Navigation path

Left navigation

Additional tools

Tag ‘advertising’

Swedish Presidency will force a ban on sweet and toy ads

Friday, February 5th, 1999

EU may try to ban sweet and toy ads
Makers of sweets and toys are alarmed at a threat by the European Union to ban television ads for under-12s, and the Advertising Association is launching a campaign to fight it. Campaign reports that a ban is already in place in Sweden, and that the Swedes are expected to try to extend it across Europe when they take up the EU Presidency in 2001. 
(The Times, 5 February 1999, page 38, Trade digest column)

There are no EU plans whatsoever to ban television advertising for sweets and toys. The national policy of a single Member State (in this case Sweden) can in no way be assumed to lead inexorably to EU action. Were the Swedes to make a proposal concerning advertising during their presidency, the proposal would have to gain the support of the other Member State governments. As advertisements for under-12s are not banned in the UK, France, Germany, Italy etc. such a proposal would seem unlikely to succeed.

EU may try to ban sweet and toy ads

Friday, February 5th, 1999

The Times, 5 February 1999, page 38
Makers of sweets and toys are alarmed at a threat by the European Union to ban television ads for under-12s, and the Advertising Association is launching a campaign to fight it. ‘Campaign’ reports that a ban is already in place in Sweden, and that the Swedes are expected to try to extend it across Europe when they take up the EU Presidency in 2001.

There are no EU plans whatsoever to ban television advertising for sweets and toys. The national policy of a single Member State (in this case Sweden) can in no way be assumed to lead inexorably to EU action. Were the Swedes to make a proposal concerning advertising during their presidency, the proposal would have to gain the support of the other Member State governments. As advertisements for under-12s are not banned in the UK, France, Germany, Italy etc. such a proposal would seem unlikely to succeed.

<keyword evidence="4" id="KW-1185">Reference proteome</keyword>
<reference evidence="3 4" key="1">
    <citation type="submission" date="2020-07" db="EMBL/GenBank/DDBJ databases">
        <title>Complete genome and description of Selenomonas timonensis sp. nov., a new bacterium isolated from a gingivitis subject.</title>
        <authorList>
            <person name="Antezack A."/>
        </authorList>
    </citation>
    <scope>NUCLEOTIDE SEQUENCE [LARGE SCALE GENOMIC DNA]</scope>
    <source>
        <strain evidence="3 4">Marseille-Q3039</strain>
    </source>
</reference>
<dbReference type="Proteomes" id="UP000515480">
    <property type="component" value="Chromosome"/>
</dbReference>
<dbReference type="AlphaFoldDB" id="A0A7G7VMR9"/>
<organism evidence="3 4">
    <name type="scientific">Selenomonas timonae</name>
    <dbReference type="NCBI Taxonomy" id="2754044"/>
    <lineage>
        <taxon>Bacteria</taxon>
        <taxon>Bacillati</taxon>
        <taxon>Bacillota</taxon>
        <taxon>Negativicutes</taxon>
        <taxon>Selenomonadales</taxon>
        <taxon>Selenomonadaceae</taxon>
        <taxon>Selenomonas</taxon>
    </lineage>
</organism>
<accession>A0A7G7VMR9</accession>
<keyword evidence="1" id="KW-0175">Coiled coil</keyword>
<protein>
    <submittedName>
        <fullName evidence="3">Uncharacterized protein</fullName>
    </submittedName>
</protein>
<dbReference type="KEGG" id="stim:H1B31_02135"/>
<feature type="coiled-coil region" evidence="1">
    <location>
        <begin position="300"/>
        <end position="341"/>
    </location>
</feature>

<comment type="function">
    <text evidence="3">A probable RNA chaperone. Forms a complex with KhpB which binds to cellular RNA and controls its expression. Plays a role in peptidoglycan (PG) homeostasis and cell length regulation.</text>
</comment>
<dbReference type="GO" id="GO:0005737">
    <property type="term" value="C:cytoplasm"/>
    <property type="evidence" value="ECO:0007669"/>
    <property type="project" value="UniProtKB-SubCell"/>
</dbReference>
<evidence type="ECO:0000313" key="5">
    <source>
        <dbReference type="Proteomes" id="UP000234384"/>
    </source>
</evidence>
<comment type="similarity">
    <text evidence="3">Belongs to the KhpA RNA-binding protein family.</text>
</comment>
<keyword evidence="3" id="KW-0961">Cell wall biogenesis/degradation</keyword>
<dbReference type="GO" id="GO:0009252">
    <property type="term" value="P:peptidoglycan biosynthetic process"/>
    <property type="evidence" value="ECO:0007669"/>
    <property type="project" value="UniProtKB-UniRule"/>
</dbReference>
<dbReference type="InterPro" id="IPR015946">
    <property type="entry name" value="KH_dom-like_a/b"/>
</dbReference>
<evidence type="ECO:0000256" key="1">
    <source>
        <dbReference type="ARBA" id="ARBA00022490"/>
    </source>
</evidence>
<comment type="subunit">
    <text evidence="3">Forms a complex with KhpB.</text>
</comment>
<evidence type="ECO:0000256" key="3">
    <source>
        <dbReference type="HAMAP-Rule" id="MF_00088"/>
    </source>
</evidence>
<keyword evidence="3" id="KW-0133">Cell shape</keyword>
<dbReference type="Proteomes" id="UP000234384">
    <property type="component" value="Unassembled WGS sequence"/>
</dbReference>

Political parties to be banned from canvassing and advertising

Monday, November 15th, 1993

Myth A clause in a draft EC privacy Directive allowing personal data in the public domain to be used for direct mailing was recently deleted at the request of the applicant Scandinavian countries and may lead to political parties being banned from canvassing and sending direct mail to voters.
(The Guardian, p.l, 15.11.93)

Response: This is not the case. The proposed Directive on the Protection of Personal Data, an initiative aimed at protecting EC citizens from the sale of information about themselves, was drawn up by the European Commission following the opinion from the European Parliament last March and is still being discussed.
The European Commission has no intention of banning the practices described above, although political parties will have to conform with the general obligation to inform the persons concerned about the collection of sensitive information about themselves. Political parties are exempt from having to notify the supervisory authority about the processing of data concerning their members and persons who have regular contact with them, on condition that data is not disclosed to third parties without consent. Similarly third parties disclosing data to political parties will have to inform the persons involved beforehand and to give them the possibility of opting-out.
It should also be noted that discussions with the EFTA countries, including those in Scandanavia, have not influenced this question in any way and that, as is the case with all EC legislation, national ministers will have the last say.

EC in the UK

Check the EC Representation in the UK website

Please note that all statements in all entries were correct on the date of publication given. However, older archived posts are not systematically updated in the light of later developments, for example changes to EU law.

Share buttons

Twitter feeds

Comments

We welcome your comments. They will be moderated. Please keep to the topic and use respectful language.

Archives